Tuesday, May 14, 2024

Review: The Tusks of Extinction, by Ray Nayler

Review: The Tusks of Extinction, by Ray Nayler

by Rich Horton

First -- an apology to Ray Nayler. I read an advance copy of this way back in October -- and I dithered about writing up a review because I didn't want to post it until the book came out, in January. Then January came, and I couldn't find the print copy, and I got too lazy to look through the electronic copy I had (flipping back and forth is much harder on a Kindle than a physical book.) And now it's May -- but, hey, I did just do a major cleanup of my "office" and guess what? I found the physical copy! So here's a review -- later than optimal, but I hope it will push a few more people to read the book.

Ray Nayler's first novel, The Mountain in the Sea, has been extravagantly -- and deservedly -- praised. His short fiction to date has also been remarkable. Now comes a novella, from Tor.com, The Tusks of Extinction. It's also a powerful book, and very much worth reading, if not, to me, quite as science fictionally scintillating as the novel.

The Tusks of Extinction opens with Damira tracking a blood trail to find a dead ammother -- and then goes back in her memory years to when she was working for a group trying to stop elephant poachers, and she had come on the remains of several murdered elephants. And, we are told, not long after, Damira was murdered herself by poachers. And quickly the other shoe drops -- Damira's mind, by some process, has been uploaded into a mammoth, as part of a project to restore mammoth populations using recovered DNA, and help from experts (such as Damira) inhabiting a mammoth body to teach them mammoth ways of life, or the best guess at that.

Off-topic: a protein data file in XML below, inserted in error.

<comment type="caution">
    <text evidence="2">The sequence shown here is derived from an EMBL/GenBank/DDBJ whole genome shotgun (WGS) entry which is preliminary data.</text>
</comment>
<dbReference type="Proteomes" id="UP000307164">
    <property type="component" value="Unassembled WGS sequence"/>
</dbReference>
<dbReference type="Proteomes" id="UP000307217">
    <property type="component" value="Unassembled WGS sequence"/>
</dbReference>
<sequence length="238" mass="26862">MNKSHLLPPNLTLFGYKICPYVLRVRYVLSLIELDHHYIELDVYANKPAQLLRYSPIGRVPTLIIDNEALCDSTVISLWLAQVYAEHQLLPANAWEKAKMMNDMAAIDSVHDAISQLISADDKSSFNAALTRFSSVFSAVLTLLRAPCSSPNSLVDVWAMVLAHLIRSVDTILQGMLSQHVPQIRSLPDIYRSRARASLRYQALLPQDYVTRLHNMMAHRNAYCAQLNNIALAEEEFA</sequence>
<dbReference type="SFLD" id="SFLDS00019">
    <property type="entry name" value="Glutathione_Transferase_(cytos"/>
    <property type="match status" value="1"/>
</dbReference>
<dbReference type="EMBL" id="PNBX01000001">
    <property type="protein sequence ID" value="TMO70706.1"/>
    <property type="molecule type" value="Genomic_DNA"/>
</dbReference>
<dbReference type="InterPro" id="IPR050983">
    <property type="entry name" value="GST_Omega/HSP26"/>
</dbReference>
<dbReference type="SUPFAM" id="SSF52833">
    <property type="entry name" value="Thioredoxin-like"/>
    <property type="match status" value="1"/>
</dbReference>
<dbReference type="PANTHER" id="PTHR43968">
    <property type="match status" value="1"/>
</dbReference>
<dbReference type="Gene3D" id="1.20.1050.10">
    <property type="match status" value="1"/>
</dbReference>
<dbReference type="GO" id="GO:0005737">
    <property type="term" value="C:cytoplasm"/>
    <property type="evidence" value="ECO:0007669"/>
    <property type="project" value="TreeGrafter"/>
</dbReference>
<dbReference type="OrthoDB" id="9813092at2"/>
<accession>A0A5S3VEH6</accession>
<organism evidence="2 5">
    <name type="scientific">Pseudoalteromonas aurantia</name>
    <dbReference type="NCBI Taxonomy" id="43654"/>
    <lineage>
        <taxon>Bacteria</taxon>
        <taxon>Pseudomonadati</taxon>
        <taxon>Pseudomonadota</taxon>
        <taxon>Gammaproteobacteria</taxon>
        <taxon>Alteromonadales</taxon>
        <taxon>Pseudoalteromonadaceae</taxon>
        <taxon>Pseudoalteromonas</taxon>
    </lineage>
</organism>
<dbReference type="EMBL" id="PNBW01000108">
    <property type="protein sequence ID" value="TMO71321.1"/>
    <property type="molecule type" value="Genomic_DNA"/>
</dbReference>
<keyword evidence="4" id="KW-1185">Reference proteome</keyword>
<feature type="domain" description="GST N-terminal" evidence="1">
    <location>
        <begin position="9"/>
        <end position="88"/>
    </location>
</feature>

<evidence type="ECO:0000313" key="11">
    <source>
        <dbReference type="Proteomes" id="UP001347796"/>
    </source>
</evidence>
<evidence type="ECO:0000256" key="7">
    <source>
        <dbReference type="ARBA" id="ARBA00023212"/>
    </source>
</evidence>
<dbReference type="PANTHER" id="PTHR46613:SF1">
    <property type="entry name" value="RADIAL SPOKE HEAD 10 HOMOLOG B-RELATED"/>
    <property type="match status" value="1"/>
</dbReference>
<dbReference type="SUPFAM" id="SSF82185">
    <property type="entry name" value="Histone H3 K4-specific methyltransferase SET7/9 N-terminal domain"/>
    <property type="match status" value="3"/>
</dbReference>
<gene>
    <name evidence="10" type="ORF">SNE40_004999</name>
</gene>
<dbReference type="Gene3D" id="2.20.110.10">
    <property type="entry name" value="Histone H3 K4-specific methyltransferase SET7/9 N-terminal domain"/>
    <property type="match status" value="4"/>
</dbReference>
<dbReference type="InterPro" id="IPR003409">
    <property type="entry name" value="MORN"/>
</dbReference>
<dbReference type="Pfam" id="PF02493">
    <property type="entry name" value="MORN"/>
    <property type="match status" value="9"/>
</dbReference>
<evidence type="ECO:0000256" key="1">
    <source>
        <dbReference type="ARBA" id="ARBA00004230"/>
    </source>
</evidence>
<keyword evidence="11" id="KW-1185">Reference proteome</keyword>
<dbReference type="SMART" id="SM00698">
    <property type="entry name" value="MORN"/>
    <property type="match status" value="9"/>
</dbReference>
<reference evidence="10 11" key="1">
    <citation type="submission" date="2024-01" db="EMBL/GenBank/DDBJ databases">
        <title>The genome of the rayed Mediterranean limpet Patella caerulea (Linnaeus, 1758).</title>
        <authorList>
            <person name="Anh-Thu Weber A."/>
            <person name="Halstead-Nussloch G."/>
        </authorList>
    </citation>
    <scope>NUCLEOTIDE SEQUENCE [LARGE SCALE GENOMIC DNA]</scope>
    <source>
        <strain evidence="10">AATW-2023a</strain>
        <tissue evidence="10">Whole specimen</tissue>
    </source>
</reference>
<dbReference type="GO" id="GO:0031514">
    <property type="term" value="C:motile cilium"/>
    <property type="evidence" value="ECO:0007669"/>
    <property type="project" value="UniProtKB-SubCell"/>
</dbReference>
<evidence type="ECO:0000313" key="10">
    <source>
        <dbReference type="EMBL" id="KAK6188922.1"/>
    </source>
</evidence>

That's the big science fictional hook -- the familiar idea of "resurrecting" mammoths using DNA from frozen remains, enhanced by the concept of uploading human minds to some mammoths. The book follows three tracks -- Damira's experience, both her human life and her time as a mammoth, and that of a young Russian man dragooned into mammoth poaching, and then that of a man whose boyfriend bought a trip to see the mammoths on the newly established mammoth preserve -- and to hunt them. All three threads are interesting, and in sum truly wrenching. There is desperate violence, and human betrayal, and maybe a tiny thread of hope.

This is a first rate novella, and like much SF it is not really about its extrapolation, but about the present. And in that sense it is a powerful cry against our human predation of elephants (and by moral extension, many animals.) It shares with The Mountain in the Sea an interest in the minds of non-humans, and also a concern with the violence and environmental destruction caused by humans. 

No comments:

Post a Comment